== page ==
The mission of the Salvation Army World Service Office (SAWSO) is to support and strengthen The Salvation Army’s efforts to work hand-in-hand with communities to improve the health, economic, and spiritual conditions of the poor throughout the world.

The in Salvation Army World Service Office Zimbabwe

The Salvation Army/Zimbabwe Territory is involved in a broad range of social services. In the education sector, the Army operates two secondary schools and two high schools. In the area of Health Care, the Army operates Howard Hospital and Tshelanyemba Hospital, as well as two Hospital Homes. The Territory also runs a girls hostel, a weaving and dressmaking school, and a men’s home.

SAWSO is providing support to The Salvation Army/Zimbabwe for the “Kids Club” component of the Masiye Camp for Orphans and Vulnerable Children. Masiye is a pioneer program providing psychosocial support for children affected by AIDS, located in Matabeleland, Zimbabwe, near Matopos National Park. Children are recruited from community-based orphan care programs, and attend a 10 day life skills camp. The camp provides coping skills, counseling, recreational activities, legal advice, and domestic education. This is especially important for the growing number of teenage heads of households. Part of the camp generates income through tourist accommodation and food services. The work of Masiye Camp is documented in a UNAIDS Best Practices publication on Psychosocial Support for Children affected by AIDS.

To ensure continuation of care after the children depart from these life skills camps, youth working as volunteers started follow-up support clubs called Masiye Kids Clubs in both urban and rural communities. These Clubs serve as support groups for children affected by AIDS and other children in the community. Masiye camp has trained over 60 youth as Kids Club group and assistant group leaders, building youth leadership capacity and increasing community care capacity. At present, 15 Clubs are up and running, reaching more than 1,000 kids. It is expected that a total of 20-25 clubs will be operational by the end of 2001. The Kids Clubs ensure that the “Masiye Experience” will not end when the child leaves the camp.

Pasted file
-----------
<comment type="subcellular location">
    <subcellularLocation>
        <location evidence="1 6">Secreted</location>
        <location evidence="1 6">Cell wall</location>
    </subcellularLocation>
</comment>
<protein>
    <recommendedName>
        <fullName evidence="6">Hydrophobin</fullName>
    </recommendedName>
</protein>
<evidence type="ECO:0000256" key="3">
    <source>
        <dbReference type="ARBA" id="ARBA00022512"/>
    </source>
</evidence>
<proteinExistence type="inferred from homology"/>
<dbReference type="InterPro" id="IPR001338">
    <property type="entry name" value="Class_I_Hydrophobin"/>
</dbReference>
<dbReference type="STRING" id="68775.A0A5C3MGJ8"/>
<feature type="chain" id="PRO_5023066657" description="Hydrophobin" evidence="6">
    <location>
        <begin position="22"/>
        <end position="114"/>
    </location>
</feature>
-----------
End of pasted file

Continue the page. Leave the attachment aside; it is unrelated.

The Synergos Institute

US Contact
Andrea Rogers
Southern Africa Associate
The Synergos Institute
9 East 69th Street
New York, NY 10021
Tel: 212-517-4900 ext. 119
Fax: 212-517-4815
Email: sdupree@synergos.org

Introduction to The Synergos Institute

The Synergos Institute, founded in 1986, is a nonprofit organization based in New York that works with local partners around the world to fight poverty. Together, Synergos and partners build the local human, financial and social capital needed to create sustainable solutions to poverty. Together, they:

1) Strengthen the capacity and impact of local foundations that raise and direct resources for social investment

2) Prepare leaders from all sectors to bring diverse groups together to address complex problems using a new approach called "bridging leadership"

3) Provide committed philanthropists with opportunities to learn from each other and to invest in successful local initiatives to combat poverty.

The Syngergos Institute in Zimbabwe

Synergos increases financial and technical resources for community groups in Zimbabwe to overcome poverty by supporting the emergence of strong local grantmaking organizations. In particular, Synergos and The Community Foundation for the Western Region of Zimbabwe, a three-year-old community foundation in Bulawayo, are strengthening the foundation’s capacity to raise resources and pioneer effective grantmaking in its community. Since 1998, the foundation has disbursed about 40 grants and focused on four program areas: women's economic empowerment, youth development, rural agriculture and education. Assisting its community to overcome the HIV/AIDS epidemic is a priority running through the foundation’s four program areas. Synergos has also launched a leadership program that is producing case studies bridging leadership in Zimbabwe (and other Southern African countries).

This program is funded in part through grants from The McKnight Foundation, The Ford Foundation, The C.S. Mott Foundation and general support from individuals and corporations. The budget for Synergos’ Southern Africa programs in 2001 is approximately 450,000 USD.

US Fund for UNICEF

US Contact
Program and Donor Services
U.S. Fund for UNICEF
333 East 38th Street
New York, NY 10016
Tel: (212) 686-5522
Email: information@unicefusa.org

Zimbabwe Contact
UNICEF
PO Box 1250
Harare, Zimbabwe

Introduction to US Fund for UNICEF

The U.S. Fund for UNICEF works for the survival, protection and development of children worldwide through education, advocacy and fund-raising for UNICEF programs in over 160 developing countries and territories.

US Fund for UNICEF in Zimbabwe (UNICEF)

In response to the devastation of HIV/AIDS on children and their families in Zimbabwe, and to prevent further damage to future generations of children, UNICEF has modified its traditional program structure. Regular components such as basic health care, better nutrition, education, clean water and sanitation, and protection for children in difficult circumstances (orphans, children at risk of sexual exploitation, child laborers, etc.) have been integrated with HIV/AIDS programming to maximize the prevention and protection for children from HIV/AIDS.

Basic Health Care and Nutrition